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COMMONWEALTH v. MARSH (10/09/70)

decided: October 9, 1970.

COMMONWEALTH
v.
MARSH, APPELLANT



Appeal from judgment of sentence of Court of Common Pleas of Erie County, No. 413 of 1966, in case of Commonwealth v. Vernon C. Marsh.

COUNSEL

James D. McDonald, Jr., with him Quinn, Plate, Gent, Buseck & Leemhuis, for appellant.

Robert B. McCullough, Assistant District Attorney, with him William E. Pfadt, District Attorney, for Commonwealth, appellee.

Bell, C. J., Jones, Cohen, Eagen, O'Brien, Roberts and Pomeroy, JJ. Opinion by Mr. Justice Eagen. Concurring and Dissenting Opinion by Mr. Justice Roberts. Concurring and Dissenting Opinion by Mr. Justice Pomeroy. Mr. Chief Justice Bell joins in this concurring and dissenting opinion.

Author: Eagen

[ 440 Pa. Page 592]

On November 15, 1966, the appellant, Vernon C. Marsh, in the presence of self-retained counsel, entered a general plea of guilty to an indictment charging him with the murder of Bruno C. Roehrl. After a hearing before a three-judge court, he was adjudged guilty of murder in the first degree, and sentenced to imprisonment for life. No appeal from the judgment was then filed.

In November 1967, March instituted proceedings seeking post-conviction relief. After an evidentiary hearing, the court concluded that Marsh had been denied his constitutional right to the assistance of counsel in the filing and prosecution of an appeal as mandated by Douglas v. California, 372 U.S. 353, 83 S. Ct. 814 (1963), and granted him permission to file motions for a new trial and in arrest of judgment as if timely filed. Such motions were then filed, and subsequently dismissed. This appeal followed.

The basic contention is that the plea of guilty should be invalidated because it was primarily induced or motivated by the existence of incriminating evidence obtained by the police through means which violated Marsh's constitutional rights. This evidence consisted of an oral and a written statement given by Marsh to the police, allegedly under coercive circumstances and in the absence of the complete warnings required by Miranda v. Arizona, 384 U.S. 436, 86 S. Ct. 1602 (1966), as well as a gun and bullets allegedly seized in an unlawful search.

Whether or not a guilty plea should be invalidated on this ground was the central question for decision in the recent cases of McMann v. Richardson, 397 U.S. 759, 90 S. Ct. 1441 (1970), and Parker v. North Carolina, 397 U.S. 790, 90 S. Ct. 1458 (1970), wherein the defendants sought relief in the federal courts from convictions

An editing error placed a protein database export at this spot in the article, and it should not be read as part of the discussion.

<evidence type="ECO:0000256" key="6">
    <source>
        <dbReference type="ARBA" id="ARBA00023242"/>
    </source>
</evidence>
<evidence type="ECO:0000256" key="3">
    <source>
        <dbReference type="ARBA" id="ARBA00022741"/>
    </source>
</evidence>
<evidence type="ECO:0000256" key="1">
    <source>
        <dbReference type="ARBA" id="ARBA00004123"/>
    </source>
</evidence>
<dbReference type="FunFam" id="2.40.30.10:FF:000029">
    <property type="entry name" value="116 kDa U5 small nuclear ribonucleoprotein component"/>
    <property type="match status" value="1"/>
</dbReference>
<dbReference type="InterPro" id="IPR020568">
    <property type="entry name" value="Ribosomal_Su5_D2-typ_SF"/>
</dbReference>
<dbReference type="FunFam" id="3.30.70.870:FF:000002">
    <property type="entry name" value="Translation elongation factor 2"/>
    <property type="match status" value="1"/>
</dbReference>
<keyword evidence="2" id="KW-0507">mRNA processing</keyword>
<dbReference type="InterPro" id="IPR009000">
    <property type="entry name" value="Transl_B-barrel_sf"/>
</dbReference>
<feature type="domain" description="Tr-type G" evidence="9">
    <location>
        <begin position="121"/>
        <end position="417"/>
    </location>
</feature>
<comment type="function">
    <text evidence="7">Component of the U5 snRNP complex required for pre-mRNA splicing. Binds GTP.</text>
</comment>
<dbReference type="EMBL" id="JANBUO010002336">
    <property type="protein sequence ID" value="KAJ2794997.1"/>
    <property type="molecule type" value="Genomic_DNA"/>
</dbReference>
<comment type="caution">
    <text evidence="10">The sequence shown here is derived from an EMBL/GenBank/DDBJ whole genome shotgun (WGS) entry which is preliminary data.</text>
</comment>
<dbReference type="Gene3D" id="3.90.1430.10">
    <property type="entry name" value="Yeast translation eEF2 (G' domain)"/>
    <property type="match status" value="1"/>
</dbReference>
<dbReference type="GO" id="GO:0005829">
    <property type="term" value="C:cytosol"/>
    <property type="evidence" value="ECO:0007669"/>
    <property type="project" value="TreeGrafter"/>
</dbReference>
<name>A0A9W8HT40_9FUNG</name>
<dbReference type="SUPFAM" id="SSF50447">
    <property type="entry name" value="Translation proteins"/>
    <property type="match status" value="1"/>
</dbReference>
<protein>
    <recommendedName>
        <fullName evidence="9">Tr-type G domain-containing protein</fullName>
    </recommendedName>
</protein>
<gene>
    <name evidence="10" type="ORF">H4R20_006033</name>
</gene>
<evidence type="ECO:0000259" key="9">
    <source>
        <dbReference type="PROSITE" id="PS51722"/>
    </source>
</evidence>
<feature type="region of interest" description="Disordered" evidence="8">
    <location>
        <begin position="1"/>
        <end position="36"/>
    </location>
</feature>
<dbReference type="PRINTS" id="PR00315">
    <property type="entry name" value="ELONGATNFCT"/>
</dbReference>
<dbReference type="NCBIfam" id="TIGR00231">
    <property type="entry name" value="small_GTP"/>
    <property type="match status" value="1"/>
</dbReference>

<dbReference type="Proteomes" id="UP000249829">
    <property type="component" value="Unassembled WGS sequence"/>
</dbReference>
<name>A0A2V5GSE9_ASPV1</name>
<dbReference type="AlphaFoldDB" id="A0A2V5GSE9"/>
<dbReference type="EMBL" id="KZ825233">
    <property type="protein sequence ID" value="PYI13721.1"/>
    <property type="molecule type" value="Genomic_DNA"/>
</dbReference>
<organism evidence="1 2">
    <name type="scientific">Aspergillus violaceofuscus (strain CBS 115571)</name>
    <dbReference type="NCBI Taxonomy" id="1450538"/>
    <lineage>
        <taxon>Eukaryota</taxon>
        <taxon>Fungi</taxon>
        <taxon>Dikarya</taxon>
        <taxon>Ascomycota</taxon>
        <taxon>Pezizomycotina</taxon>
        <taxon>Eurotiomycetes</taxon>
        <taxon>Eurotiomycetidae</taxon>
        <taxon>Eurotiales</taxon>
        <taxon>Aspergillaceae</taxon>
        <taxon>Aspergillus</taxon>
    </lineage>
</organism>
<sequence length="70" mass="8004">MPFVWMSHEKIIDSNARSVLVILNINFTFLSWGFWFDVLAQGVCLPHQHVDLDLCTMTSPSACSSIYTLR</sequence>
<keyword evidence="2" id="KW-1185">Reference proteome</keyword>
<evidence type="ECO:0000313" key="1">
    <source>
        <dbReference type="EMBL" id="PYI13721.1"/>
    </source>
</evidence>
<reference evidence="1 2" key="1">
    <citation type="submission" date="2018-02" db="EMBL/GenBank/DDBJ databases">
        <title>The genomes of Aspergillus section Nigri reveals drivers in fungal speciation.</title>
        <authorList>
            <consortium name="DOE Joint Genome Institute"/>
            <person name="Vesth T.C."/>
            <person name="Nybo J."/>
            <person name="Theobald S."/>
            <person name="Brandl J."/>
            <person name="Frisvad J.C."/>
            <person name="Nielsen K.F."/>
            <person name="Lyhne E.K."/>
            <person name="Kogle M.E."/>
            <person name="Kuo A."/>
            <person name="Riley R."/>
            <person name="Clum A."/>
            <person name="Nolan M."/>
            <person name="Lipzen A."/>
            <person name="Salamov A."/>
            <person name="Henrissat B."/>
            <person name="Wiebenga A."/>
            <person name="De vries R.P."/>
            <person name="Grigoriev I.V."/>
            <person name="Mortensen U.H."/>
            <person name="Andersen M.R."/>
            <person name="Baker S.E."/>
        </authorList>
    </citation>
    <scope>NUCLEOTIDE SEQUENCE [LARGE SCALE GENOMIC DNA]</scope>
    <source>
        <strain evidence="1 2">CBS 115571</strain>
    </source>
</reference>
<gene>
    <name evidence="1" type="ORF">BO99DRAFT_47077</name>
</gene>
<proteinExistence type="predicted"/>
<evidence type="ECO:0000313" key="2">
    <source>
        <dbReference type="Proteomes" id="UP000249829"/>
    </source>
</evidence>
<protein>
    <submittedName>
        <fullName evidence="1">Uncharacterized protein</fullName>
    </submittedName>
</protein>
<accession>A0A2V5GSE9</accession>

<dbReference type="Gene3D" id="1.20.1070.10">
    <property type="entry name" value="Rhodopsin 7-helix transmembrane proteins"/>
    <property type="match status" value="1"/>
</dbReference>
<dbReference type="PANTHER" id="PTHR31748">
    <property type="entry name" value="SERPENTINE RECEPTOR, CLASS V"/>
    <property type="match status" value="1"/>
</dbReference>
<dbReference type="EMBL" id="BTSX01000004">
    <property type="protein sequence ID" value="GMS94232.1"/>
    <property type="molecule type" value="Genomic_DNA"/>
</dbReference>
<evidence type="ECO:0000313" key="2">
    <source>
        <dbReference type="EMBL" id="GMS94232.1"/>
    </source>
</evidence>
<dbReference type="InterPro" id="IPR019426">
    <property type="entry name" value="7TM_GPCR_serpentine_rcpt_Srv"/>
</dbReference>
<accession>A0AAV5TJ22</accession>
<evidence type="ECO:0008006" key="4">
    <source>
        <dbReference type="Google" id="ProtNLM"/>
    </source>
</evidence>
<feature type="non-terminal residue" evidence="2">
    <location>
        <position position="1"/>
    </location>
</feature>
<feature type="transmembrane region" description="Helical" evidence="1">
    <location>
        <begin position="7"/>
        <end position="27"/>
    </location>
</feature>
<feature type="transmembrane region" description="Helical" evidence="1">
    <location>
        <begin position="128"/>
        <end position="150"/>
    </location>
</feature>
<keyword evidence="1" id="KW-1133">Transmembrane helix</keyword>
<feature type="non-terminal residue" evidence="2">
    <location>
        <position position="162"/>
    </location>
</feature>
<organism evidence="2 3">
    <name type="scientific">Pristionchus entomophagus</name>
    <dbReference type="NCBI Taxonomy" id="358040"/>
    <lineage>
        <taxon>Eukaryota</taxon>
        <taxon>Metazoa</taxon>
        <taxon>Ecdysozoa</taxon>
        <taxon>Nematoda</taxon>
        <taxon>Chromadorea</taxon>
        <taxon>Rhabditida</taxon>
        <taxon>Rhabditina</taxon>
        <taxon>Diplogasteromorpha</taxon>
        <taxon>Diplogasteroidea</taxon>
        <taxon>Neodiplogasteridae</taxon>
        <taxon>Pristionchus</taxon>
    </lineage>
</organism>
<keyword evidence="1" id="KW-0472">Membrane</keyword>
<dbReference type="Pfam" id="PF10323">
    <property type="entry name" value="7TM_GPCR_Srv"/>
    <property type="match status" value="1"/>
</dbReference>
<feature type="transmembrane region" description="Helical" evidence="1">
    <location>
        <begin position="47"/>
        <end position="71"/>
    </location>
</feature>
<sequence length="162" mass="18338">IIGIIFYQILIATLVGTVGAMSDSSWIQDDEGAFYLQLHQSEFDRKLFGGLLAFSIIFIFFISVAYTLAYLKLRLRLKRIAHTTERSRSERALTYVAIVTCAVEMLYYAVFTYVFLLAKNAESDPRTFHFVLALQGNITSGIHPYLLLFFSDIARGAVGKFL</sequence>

[ 440 Pa. Page 593]

    resulting from guilty pleas entered in state courts. The United States Supreme Court there held that a defendant must demonstrate all of the following to successfully collaterally attack a plea of guilty on such grounds: (1) an involuntary pretrial confession (or presumably any other constitutionally infirm incriminating evidence); (2) that the guilty plea was primarily motivated by such evidence; and, (3) that defendant was incompetently advised by counsel to plead guilty, in the circumstances, rather than stand trial. In fact, the Court ruled that a defendant is not even entitled to a hearing in the federal courts on the mere allegation that his otherwise valid guilty plea was primarily motivated by an involuntary pretrial confession. And this is so even in those instances where there is an absence of proof other than the evidence of questionable evidentiary use.

As the Court pointed out, conviction after a plea of guilty is based not on the evidence in the hands of the prosecution, which may include a pretrial confession, but rather upon the defendant's own admission in open court that he committed the crime. The key question is whether the defendant had the opportunity to make a reasonable choice. The existence of an involuntary confession does not, in itself, demonstrate that the defendant did not make a reasonable choice, and thus it cannot establish, in itself, that the plea was not intelligently and knowingly entered.

In speaking of what constitutes incompetent advice by counsel, the Court in McMann, supra, stated that the showing of a mere miscalculation of otherwise competent counsel in assessing the admissibility of evidence by means which may not have conformed with constitutionally-required standards is not sufficient to establish that the plea was not intelligently and knowingly entered. ...


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